Reprinted with the permission of the Atlanta Journal and the Atlanta Constitution.
Coalition details child abuse cures
If the focus of this year's legislative session is education, a coalition of child abuse specialists and pediatricians is hoping the 2001 gathering at the state Capitol will produce a similar focus on child welfare.
At a news conference Friday the coalition unveiled a wide-ranging package of 32 proposals that members believe will reduce child abuse and help the state's troubled child protective services system deal with abuse once it has occurred. The proposals focus on beefing up prevention programs, adding specialists to deal with the toughest cases, increasing training for welfare workers and strengthening child abuse laws.
They will be sent to Gov. Roy Barnes, state legislators and the state Child Protective Services Task Force, which is drafting recommendations for changes to the state Division of Family and Children Services.
"This is an opportunity that has arisen from tragic circumstances that gives us a chance to focus some light and some intense heat on this issue," said Peter Lyons, director of the child welfare training program at Georgia State University's School of Social Work.
Lyons, who helped draft the proposals, said their public release at this time is designed to stimulate interest in them among members of the task force. The task force was appointed in December as an independent body by Department of Human Resources Commissioner Audrey Horne after a series of stories in The Atlanta Journal-Constitution detailed shortcomings in the state's child protective services system. It has until April 20 to forward its recommendations to the governor. "It's definitely in the mix," Ann Cramer, chair of the task force, said of the coalition's proposals. "We're looking at preventing child abuse and these are some positive steps to do that."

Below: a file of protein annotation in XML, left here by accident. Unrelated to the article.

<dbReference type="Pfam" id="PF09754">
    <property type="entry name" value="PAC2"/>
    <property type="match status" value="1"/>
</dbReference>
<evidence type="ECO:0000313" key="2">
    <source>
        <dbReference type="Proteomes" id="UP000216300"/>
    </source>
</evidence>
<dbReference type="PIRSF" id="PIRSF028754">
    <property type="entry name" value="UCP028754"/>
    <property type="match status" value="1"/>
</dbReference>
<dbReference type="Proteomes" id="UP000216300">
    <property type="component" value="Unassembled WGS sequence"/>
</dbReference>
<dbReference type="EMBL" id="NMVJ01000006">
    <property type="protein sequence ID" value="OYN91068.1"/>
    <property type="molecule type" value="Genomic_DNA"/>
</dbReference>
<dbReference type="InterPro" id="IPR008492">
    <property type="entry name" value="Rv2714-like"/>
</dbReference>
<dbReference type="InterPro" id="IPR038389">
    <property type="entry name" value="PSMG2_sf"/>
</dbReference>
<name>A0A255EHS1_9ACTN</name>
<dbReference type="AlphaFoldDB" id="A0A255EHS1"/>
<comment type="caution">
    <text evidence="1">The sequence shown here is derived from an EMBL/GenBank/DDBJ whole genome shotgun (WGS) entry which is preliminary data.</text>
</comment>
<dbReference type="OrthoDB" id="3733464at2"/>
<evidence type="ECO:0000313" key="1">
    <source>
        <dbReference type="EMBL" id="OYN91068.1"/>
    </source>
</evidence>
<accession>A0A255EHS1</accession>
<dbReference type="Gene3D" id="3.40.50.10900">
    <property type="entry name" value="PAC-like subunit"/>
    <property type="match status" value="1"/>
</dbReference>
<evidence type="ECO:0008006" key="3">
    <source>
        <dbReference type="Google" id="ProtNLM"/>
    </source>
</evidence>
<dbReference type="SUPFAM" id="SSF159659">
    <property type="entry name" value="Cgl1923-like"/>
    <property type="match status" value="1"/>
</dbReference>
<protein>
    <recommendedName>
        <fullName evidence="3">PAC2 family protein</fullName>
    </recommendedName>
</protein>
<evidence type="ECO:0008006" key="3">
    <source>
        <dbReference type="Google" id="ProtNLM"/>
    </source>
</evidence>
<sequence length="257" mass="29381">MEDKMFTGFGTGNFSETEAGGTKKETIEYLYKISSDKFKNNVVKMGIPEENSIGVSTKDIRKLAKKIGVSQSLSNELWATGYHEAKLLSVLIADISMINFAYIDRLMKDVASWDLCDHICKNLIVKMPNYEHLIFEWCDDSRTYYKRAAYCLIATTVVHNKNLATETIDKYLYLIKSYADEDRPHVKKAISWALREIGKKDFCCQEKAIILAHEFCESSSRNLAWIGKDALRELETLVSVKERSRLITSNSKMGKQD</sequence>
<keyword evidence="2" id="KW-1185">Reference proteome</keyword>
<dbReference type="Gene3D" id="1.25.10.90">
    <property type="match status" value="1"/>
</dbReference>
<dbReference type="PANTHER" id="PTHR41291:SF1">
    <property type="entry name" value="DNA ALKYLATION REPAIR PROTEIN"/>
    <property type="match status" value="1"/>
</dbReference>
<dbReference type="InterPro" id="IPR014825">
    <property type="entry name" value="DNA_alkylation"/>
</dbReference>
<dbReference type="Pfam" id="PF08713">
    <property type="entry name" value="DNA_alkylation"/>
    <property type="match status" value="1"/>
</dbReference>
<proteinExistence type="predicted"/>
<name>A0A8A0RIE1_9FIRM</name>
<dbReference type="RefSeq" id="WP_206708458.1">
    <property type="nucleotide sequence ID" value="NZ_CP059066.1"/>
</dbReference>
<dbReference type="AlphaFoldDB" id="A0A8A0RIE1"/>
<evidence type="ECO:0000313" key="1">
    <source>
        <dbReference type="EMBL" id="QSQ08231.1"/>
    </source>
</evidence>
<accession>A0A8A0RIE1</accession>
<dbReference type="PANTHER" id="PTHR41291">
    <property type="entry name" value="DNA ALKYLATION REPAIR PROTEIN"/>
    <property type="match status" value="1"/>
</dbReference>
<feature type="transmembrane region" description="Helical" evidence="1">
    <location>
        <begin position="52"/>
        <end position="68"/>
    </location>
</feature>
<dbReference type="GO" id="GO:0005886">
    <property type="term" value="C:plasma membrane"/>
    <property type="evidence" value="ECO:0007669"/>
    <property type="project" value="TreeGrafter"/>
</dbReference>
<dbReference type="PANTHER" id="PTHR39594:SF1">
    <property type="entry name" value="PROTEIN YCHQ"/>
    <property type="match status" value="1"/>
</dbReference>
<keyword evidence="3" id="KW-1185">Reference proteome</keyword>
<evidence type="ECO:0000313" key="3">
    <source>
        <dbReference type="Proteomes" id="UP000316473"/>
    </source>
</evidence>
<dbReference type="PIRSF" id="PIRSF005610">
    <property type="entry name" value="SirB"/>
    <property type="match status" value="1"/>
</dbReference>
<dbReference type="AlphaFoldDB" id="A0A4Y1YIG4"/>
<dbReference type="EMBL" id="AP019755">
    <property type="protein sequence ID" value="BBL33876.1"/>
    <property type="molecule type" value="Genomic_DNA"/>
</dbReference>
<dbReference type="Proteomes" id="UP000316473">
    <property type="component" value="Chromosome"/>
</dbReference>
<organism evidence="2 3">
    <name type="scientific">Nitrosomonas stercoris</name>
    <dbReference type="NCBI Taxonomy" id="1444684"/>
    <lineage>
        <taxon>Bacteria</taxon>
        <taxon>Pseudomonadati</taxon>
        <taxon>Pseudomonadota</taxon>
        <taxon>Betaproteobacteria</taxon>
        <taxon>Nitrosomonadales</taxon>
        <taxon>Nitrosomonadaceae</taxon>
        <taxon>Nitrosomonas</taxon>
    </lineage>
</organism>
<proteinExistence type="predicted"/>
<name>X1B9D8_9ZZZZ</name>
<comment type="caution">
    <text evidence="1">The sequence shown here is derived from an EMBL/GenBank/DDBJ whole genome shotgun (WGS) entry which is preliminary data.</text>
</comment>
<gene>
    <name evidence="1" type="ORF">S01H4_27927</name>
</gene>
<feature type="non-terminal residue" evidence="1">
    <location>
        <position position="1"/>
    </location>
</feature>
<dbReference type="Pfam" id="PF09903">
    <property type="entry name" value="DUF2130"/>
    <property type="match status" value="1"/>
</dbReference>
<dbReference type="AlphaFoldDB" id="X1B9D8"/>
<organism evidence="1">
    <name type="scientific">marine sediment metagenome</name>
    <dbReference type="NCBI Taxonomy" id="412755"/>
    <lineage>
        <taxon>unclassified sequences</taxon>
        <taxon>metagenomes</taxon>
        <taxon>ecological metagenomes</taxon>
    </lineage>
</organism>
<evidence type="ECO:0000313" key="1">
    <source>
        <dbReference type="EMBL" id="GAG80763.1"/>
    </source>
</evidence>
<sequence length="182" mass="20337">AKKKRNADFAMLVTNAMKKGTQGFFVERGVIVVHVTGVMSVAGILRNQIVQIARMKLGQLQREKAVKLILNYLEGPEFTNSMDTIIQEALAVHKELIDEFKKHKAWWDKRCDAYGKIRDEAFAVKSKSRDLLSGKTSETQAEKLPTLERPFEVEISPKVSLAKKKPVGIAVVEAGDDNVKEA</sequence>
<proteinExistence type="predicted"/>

Among the agencies supporting the proposals are the Center for Child Abuse at the Morehouse School of Medicine, the Georgia Council on Child Abuse and the Georgia chapter of the American Academy of Pediatrics.
Randell Alexander, director of the medical school's child abuse center, said dozens of experts in child abuse, judges, law enforcement officials, doctors, nurses and social services agencies were consulted during the drafting of the proposals.
"We need a specialization of professionals in this field, just as we have specialists in every other branch of medicine," Alexander said.
Increasing home visitation services, which has proven effective in other states, would significantly reduce child abuse, Alexander said.
According to the coalition, Georgia spends only $2.3 million annually for these services, while Indiana spend $35 million and Florida $24 million. The coalition recommends that Georgia increase its home visitation spending to $25 million.
"We see these as being proactive recommendations. They are concrete and specific," said Sandra Wood, executive director of the Georgia Council on Child Abuse.
CURBING THE HURT
Some recommendations made by a coalition of pediatricians and child welfare specialists to help combat child abuse:
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